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Supervised and Unsupervised Learning
Supervised and Unsupervised Learning 20
Supervised and Unsupervised
Ay/Bi 199 – April 2011 Summary
• KDD and Data Mining Tasks
• Finding the op?mal approach
• Supervised Models
– Neural Networks
– Mul? Layer Perceptron
– Decision Trees
• Unsupervised Models
– Diﬀerent Types of Clustering
– Distances and Normaliza?on
– Self Organizing Maps
• Combining diﬀerent models
– CommiOee Machines
– Introducing a Priori Knowledge
– Sleeping Expert Framework Knowledge Discovery in Databases
• KDD may be deﬁned as: "The non trivial process of
iden2fying valid, novel, poten2ally useful, and
ul2mately understandable pa9erns in data".
• KDD is an interac?ve and itera?ve process involving
several steps. You got your data: what’s next?
What kind of analysis do you need? Which model is more appropriate for it? … Clean your data
• Data preprocessing transforms the raw data
into a format that will be more easily and
eﬀec?vely processed for the purpose of the
• Some tasks
• sampling: selects a representa?ve subset
from a large popula?on of data;
• Noise treatment
• strategies to handle missing data: some?mes
your rows will be incomplete, not all
parameters are measured for all samples.
• feature extrac2on: pulls out speciﬁed data
that is signiﬁcant in some par?cular context. Missing Data
• Missing data are a part of almost all research, and we all have to
decide how to deal with it.
• Complete Case Analysis: use only rows with all the values
• Available Case Analysis
– Mean Value: replace the missing value with the
mean value for that par?cular aOribute
– Regression Subs?tu?on: we can replace the
missing value with historical value from similar cases
– Matching Imputa?on: for each unit with a missing y,
ﬁnd a unit with similar values of x in the observed
data and take its y value
– Maximum Likelihood, EM, etc
• Some DM models can deal with missing data beOer than others.
• Which technique to adopt really depends on your data Data Mining
• Crucial task within the KDD
• Data Mining is about automa?ng the process of
searching for paOerns in the data.
• More in details, the most relevant DM tasks are:
– sequence or path analysis
– visualiza?on Finding SoluDon via Purposes
• You have your data, what kind of analysis do you need?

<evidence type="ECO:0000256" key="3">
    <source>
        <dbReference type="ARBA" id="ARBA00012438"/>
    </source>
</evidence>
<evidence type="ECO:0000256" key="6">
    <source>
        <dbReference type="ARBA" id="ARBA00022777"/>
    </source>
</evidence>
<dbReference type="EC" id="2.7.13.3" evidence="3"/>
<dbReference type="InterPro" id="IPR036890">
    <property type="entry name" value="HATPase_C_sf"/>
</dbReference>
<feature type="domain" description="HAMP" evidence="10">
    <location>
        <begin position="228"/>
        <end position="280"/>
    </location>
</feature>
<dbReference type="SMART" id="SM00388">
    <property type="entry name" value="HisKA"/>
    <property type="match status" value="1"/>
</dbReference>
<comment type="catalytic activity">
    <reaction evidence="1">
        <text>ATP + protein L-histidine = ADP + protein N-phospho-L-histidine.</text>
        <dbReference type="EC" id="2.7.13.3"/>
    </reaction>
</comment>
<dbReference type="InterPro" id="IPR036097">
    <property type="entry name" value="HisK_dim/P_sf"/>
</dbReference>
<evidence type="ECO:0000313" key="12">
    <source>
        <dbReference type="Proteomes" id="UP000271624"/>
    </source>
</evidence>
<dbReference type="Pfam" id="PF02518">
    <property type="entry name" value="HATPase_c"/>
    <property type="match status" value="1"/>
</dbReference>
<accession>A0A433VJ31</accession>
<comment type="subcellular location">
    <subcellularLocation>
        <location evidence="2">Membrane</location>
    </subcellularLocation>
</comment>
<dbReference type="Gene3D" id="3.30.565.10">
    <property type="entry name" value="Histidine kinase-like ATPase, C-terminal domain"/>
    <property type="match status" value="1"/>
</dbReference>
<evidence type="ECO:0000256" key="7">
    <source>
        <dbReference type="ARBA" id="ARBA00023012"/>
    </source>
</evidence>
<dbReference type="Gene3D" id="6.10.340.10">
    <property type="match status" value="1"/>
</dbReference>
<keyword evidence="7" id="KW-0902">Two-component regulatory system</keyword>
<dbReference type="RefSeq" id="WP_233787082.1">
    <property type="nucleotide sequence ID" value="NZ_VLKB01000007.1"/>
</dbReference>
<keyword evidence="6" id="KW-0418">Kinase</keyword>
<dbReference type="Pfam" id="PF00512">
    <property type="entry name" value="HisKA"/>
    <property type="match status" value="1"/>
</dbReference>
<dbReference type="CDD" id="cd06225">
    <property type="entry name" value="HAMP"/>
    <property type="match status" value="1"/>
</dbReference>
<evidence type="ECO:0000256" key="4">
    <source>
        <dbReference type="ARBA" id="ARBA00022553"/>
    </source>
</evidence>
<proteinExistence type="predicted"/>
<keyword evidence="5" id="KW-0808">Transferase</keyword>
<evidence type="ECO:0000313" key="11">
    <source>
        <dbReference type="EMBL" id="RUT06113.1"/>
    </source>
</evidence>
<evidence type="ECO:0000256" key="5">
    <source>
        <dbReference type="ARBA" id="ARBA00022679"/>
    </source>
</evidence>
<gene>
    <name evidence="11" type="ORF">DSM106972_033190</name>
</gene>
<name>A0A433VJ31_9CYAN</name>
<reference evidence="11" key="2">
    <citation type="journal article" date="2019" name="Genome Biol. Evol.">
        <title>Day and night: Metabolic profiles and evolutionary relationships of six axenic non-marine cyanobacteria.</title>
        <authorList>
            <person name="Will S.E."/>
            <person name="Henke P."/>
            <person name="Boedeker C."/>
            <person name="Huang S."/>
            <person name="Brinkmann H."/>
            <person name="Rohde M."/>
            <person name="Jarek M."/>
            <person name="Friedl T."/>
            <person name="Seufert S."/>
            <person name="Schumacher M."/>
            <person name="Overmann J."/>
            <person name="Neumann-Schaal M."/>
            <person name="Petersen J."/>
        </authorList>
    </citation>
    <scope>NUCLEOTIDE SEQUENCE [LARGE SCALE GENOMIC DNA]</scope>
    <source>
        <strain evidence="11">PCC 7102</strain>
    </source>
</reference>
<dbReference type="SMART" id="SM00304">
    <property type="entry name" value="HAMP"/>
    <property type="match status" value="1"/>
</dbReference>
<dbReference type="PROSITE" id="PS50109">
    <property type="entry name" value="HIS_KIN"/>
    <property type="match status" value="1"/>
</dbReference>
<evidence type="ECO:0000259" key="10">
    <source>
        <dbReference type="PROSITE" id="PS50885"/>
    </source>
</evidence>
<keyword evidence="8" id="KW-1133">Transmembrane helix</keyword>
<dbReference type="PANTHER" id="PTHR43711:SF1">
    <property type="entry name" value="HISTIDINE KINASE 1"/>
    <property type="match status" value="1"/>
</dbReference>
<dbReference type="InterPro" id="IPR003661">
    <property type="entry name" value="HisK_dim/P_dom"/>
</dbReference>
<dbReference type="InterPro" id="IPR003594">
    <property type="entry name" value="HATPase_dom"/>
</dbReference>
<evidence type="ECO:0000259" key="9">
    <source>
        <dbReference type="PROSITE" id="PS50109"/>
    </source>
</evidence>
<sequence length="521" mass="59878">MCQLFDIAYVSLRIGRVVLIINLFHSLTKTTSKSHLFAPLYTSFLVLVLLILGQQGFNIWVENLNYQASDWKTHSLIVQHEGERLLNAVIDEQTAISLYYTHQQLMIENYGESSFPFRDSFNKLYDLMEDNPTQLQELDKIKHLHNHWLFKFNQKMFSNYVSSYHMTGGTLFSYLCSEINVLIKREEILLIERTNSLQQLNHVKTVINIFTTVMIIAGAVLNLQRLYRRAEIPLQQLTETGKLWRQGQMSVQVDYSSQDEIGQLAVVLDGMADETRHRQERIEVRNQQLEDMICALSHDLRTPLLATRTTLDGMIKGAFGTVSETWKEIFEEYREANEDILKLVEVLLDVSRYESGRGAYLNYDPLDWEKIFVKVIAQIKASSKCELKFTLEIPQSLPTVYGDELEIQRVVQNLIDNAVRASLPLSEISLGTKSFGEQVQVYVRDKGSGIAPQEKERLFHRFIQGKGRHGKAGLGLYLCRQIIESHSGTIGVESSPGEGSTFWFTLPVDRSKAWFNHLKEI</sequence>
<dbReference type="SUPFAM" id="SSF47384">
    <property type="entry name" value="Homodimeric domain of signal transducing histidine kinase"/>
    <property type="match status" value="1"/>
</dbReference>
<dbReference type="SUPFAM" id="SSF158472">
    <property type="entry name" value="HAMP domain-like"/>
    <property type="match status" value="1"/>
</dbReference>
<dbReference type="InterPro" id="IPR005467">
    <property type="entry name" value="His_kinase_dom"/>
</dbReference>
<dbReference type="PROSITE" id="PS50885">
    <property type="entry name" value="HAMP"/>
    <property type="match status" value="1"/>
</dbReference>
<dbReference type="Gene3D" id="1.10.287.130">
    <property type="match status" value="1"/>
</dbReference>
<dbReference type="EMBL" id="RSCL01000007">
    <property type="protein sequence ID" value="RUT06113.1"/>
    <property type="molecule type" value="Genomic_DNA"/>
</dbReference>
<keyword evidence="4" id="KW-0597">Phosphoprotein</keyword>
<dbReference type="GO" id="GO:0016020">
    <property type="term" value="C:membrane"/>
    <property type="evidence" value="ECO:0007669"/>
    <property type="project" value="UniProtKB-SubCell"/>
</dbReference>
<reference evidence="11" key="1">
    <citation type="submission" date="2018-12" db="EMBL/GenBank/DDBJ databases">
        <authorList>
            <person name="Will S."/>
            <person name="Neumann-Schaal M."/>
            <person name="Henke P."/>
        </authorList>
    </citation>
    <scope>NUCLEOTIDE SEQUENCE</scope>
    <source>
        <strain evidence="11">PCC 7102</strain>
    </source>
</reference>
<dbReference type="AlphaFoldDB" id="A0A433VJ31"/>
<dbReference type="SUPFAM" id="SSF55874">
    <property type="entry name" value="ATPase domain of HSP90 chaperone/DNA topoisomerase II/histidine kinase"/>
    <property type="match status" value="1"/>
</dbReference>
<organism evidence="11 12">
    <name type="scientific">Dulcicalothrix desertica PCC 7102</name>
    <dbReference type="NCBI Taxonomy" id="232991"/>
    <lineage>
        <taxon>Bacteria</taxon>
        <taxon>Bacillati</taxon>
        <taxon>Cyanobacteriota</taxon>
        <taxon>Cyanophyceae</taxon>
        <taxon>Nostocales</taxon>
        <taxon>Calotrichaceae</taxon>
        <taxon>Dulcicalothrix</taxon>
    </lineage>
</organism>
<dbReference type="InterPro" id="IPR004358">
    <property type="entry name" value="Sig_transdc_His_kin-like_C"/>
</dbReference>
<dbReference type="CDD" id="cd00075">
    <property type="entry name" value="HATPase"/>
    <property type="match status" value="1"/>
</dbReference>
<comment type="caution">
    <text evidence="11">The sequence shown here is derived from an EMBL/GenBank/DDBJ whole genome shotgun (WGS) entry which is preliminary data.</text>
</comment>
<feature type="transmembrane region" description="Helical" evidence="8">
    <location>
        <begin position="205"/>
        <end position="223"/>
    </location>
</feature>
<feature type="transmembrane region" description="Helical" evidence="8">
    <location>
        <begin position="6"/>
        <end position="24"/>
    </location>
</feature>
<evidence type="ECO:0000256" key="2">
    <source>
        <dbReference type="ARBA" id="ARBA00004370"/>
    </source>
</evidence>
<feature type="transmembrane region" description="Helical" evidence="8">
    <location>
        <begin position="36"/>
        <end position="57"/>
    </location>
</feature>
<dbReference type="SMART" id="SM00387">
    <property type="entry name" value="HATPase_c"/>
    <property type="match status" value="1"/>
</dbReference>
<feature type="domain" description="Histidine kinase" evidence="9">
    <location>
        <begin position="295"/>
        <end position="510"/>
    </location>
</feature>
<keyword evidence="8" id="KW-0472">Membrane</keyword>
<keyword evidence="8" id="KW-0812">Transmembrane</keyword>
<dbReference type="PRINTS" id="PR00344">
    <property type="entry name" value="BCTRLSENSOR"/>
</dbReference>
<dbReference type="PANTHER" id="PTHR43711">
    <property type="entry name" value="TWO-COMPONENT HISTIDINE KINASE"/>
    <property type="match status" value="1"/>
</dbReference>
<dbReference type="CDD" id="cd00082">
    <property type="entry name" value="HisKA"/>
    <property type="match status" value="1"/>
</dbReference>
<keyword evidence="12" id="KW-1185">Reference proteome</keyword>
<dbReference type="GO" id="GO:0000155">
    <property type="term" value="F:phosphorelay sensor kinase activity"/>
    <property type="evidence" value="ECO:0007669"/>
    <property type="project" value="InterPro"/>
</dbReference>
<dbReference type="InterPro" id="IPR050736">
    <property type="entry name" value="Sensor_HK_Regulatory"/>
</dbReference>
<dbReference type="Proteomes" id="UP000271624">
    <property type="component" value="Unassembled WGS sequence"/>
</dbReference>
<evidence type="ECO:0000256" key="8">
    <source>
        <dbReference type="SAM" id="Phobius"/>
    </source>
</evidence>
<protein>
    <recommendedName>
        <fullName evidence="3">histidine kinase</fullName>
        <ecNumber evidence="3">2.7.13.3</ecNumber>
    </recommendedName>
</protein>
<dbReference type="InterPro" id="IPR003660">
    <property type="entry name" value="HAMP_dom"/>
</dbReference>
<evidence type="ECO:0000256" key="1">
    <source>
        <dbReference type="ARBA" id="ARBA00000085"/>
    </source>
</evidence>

– predict new values based on the past, inference
– compute the new values for a dependent variable based on the
values of one or more measured aOributes
– divide samples in classes
– use a trained set of previously labeled data
– par??oning of a data set into subsets (clusters) so that data in
each subset ideally share some common characteris?cs
• Classiﬁca?on is in a some way similar to the clustering, but requires
that the analyst know ahead of ?me how classes are deﬁned. Cluster Analysis
How many clusters do you expect? Search for Outliers ClassiﬁcaDon
• Data mining technique used to predict group membership for
data instances. There are two ways to assign a new value to a
• Crispy classiﬁcaDon
– given an input, the classiﬁer returns its label
• ProbabilisDc classiﬁcaDon
– given an input, the classiﬁer returns its probabili?es to belong to
– useful when some mistakes can be more
costly than others (give me only data 90%)
– winner take all and other rules
• assign the object to the class with the
highest probability (WTA)
• …but only if its probability is greater than 40%
(WTA with thresholds) Regression / ForecasDng
• Data table sta?s?cal correla?on
– mapping without any prior assump?on on the func?onal
form of the data distribu?on;
– machine learning algorithms well suited for this.
• Curve ﬁgng
– ﬁnd a well deﬁned and known
func?on underlying your data;
– theory / exper?se can help. Machine Learning
• To learn: to get knowledge of by study, experience,
or being taught.
• Types of Learning
• Unsupervised Unsupervised Learning
• The model is not provided with the correct results
during the training.
• Can be used to cluster the input data in classes on
the basis of their sta?s?cal proper?es only.
• Cluster signiﬁcance and labeling.
• The labeling can be carried out even if the labels are
only available for a small number of objects
representa?ve of the desired classes.